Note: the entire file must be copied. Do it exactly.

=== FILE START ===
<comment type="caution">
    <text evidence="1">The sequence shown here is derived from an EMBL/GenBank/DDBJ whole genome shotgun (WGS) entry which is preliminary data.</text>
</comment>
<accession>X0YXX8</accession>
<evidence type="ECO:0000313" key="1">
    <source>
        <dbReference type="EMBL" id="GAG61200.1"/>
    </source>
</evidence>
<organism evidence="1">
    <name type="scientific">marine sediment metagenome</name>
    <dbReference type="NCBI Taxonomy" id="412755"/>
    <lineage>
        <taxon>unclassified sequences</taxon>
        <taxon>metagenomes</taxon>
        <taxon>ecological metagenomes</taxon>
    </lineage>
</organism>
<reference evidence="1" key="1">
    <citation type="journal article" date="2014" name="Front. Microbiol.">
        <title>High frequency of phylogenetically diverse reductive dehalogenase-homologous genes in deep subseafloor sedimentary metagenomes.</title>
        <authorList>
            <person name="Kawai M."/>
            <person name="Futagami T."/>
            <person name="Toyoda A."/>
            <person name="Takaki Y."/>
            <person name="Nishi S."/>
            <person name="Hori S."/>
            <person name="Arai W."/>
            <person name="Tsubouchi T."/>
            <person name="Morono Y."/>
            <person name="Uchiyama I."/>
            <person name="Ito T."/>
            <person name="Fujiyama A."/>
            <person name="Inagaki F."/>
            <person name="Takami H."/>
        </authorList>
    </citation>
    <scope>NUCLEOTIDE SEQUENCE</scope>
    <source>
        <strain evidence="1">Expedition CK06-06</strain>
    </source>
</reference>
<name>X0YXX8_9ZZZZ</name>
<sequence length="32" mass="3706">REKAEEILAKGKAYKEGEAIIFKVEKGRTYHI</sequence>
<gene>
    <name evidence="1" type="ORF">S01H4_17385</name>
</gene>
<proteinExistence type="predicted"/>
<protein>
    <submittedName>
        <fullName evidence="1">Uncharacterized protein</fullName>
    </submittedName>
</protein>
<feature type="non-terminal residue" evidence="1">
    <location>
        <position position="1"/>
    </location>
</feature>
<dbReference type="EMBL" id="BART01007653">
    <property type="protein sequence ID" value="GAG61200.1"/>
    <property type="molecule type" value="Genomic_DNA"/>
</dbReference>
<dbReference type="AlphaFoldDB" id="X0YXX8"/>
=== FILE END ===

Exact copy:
<comment type="caution">
    <text evidence="1">The sequence shown here is derived from an EMBL/GenBank/DDBJ whole genome shotgun (WGS) entry which is preliminary data.</text>
</comment>
<accession>X0YXX8</accession>
<evidence type="ECO:0000313" key="1">
    <source>
        <dbReference type="EMBL" id="GAG61200.1"/>
    </source>
</evidence>
<organism evidence="1">
    <name type="scientific">marine sediment metagenome</name>
    <dbReference type="NCBI Taxonomy" id="412755"/>
    <lineage>
        <taxon>unclassified sequences</taxon>
        <taxon>metagenomes</taxon>
        <taxon>ecological metagenomes</taxon>
    </lineage>
</organism>
<reference evidence="1" key="1">
    <citation type="journal article" date="2014" name="Front. Microbiol.">
        <title>High frequency of phylogenetically diverse reductive dehalogenase-homologous genes in deep subseafloor sedimentary metagenomes.</title>
        <authorList>
            <person name="Kawai M."/>
            <person name="Futagami T."/>
            <person name="Toyoda A."/>
            <person name="Takaki Y."/>
            <person name="Nishi S."/>
            <person name="Hori S."/>
            <person name="Arai W."/>
            <person name="Tsubouchi T."/>
            <person name="Morono Y."/>
            <person name="Uchiyama I."/>
            <person name="Ito T."/>
            <person name="Fujiyama A."/>
            <person name="Inagaki F."/>
            <person name="Takami H."/>
        </authorList>
    </citation>
    <scope>NUCLEOTIDE SEQUENCE</scope>
    <source>
        <strain evidence="1">Expedition CK06-06</strain>
    </source>
</reference>
<name>X0YXX8_9ZZZZ</name>
<sequence length="32" mass="3706">REKAEEILAKGKAYKEGEAIIFKVEKGRTYHI</sequence>
<gene>
    <name evidence="1" type="ORF">S01H4_17385</name>
</gene>
<proteinExistence type="predicted"/>
<protein>
    <submittedName>
        <fullName evidence="1">Uncharacterized protein</fullName>
    </submittedName>
</protein>
<feature type="non-terminal residue" evidence="1">
    <location>
        <position position="1"/>
    </location>
</feature>
<dbReference type="EMBL" id="BART01007653">
    <property type="protein sequence ID" value="GAG61200.1"/>
    <property type="molecule type" value="Genomic_DNA"/>
</dbReference>
<dbReference type="AlphaFoldDB" id="X0YXX8"/>